A Cool Tool

Point. Focus. Click. What do you do with the pictures you take? Post a few on Facebook? Print a few for Christmas cards? Recently I tried an online photo editor that is free and relatively easy. It has become one of my favorite things. I have plans for this tool.

Garibaldi Collage

Garibaldi, Oregon on a clear and warm September day. So easy to create with PicMonkey.

http://www.picmonkey.com

Confession #1: I have a terrible time remembering what everything is on my camera. Aperture, shutter speed, ISO, white balance? My camera is set on Auto and I usually get a pretty good photo, but sometimes . . . PicMonkey has an Edit a photo section where I can play around with the exposure or color or sharpness of a photo.

Confession #2: I don’t like to read directions or manuals. New computer program? I won’t read the manual, I’ll jump right in. The Help button is my best friend. PicMonkey is easy to use. I love the Collage feature. Download my photos, choose a Layout (Ducks in a row, FB Cover, L-egant, etc).

Picmonkey is free, but there is also an upgrade option. I haven’t gone there yet . . . but the Jigsaw layout is calling me.

Sweaters Collage

A collage for my LoopsAndLines “About Page”.

Patons Collage

A collage of yarn color choices for hand knitted hats. And yes, PicMonkey has a tool that lets you add words.

So my plans for this tool? I want to experiment with the Card layout, see if I can do something different for next year’s Christmas cards.

Confession #3: I can get so focussed, that something obvious will pass me by. If you have a great idea for how to use this photo editing tool, I’d love to hear.

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A “Type”

We are participating in a 30 day Bible Study using a guidebook based on the TV miniseries The Bible. Daily 20 minute reading. Discussion and video clip on Sunday. Changed my understanding of the Bible on Day 2.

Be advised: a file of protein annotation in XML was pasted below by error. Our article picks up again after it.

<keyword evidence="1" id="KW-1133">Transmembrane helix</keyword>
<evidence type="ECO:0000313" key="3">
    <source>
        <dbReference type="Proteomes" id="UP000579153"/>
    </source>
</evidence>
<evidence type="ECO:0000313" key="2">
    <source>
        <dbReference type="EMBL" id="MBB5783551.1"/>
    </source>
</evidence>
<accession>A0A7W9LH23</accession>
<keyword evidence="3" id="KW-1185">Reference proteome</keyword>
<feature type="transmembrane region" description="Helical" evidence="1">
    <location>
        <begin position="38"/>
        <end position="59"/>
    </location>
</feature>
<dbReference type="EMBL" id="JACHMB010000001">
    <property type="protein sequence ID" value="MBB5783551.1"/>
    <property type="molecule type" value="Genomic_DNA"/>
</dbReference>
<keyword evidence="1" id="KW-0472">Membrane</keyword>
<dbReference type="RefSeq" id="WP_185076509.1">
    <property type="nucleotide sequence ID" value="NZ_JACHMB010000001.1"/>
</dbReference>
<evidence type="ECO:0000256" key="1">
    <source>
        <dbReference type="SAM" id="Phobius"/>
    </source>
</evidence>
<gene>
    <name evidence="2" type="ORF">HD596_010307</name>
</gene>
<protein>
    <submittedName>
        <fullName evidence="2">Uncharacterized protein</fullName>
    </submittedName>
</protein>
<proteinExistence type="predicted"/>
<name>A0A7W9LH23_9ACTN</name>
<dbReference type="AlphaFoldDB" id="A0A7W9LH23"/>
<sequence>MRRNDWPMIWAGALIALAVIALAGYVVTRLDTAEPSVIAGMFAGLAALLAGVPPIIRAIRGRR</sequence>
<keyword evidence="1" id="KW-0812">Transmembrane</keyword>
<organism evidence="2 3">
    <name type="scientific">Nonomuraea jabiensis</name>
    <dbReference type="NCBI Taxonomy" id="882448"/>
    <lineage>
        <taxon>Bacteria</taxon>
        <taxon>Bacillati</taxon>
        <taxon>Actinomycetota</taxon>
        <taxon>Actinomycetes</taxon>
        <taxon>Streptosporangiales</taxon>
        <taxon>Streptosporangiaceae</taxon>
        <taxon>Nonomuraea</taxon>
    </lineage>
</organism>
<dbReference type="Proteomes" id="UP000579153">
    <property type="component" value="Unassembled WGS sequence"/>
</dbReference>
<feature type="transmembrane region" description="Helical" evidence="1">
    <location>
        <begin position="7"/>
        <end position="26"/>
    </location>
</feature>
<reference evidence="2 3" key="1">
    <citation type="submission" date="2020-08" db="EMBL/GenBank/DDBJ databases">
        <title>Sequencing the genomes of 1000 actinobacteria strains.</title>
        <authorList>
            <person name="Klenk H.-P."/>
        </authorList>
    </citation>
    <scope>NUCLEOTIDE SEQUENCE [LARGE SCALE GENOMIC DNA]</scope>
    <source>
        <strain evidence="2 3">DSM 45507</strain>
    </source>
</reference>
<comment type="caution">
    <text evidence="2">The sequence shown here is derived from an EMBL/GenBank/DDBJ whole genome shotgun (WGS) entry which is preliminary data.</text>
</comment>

A “type” in the Bible is a “story or personality that points to a future reality.”

Type: God told Abraham and his 90 year old wife Sarah that they would have a son. Isaac.
Centuries later, an angel told Manoah whose wife was unable to have a child, that she would give birth to a son. Samson.
Nearly a millennium later, an angel named Gabriel told Zechariah that he and his wife Elizabeth would be blessed with a child. John the Baptist.

Future reality: An angel appeared to Mary and told her she was to give birth to a son. “That angelic announcement heralded the birth of one who would fulfill and surpass all the promise and greatness of Isaac, Samson, and John the Baptist put together. He would establish the New Israel, as Isaac had founded the old. He would deliver the oppressed and set the captives free (Isaiah 61:1), more than the strength of a thousand Samsons could have achieved. And he would bring a sinful and hurting humanity to the Lord their God, and ‘bestow on them a crown of beauty instead of ashes, the oil of joy instead of mourning, and a garment of praise instead of a spirit of despair’ (Isaiah 61:3a).” p. 89-90, The Bible by Bob Hostetler.

There are so many more examples from the temptation of Adam and Eve; Noah and the ark; Abraham, the father of religion; David and Goliath.

This study has changed my life. I see the old familiar Bible stories in a new way. I hunger for more.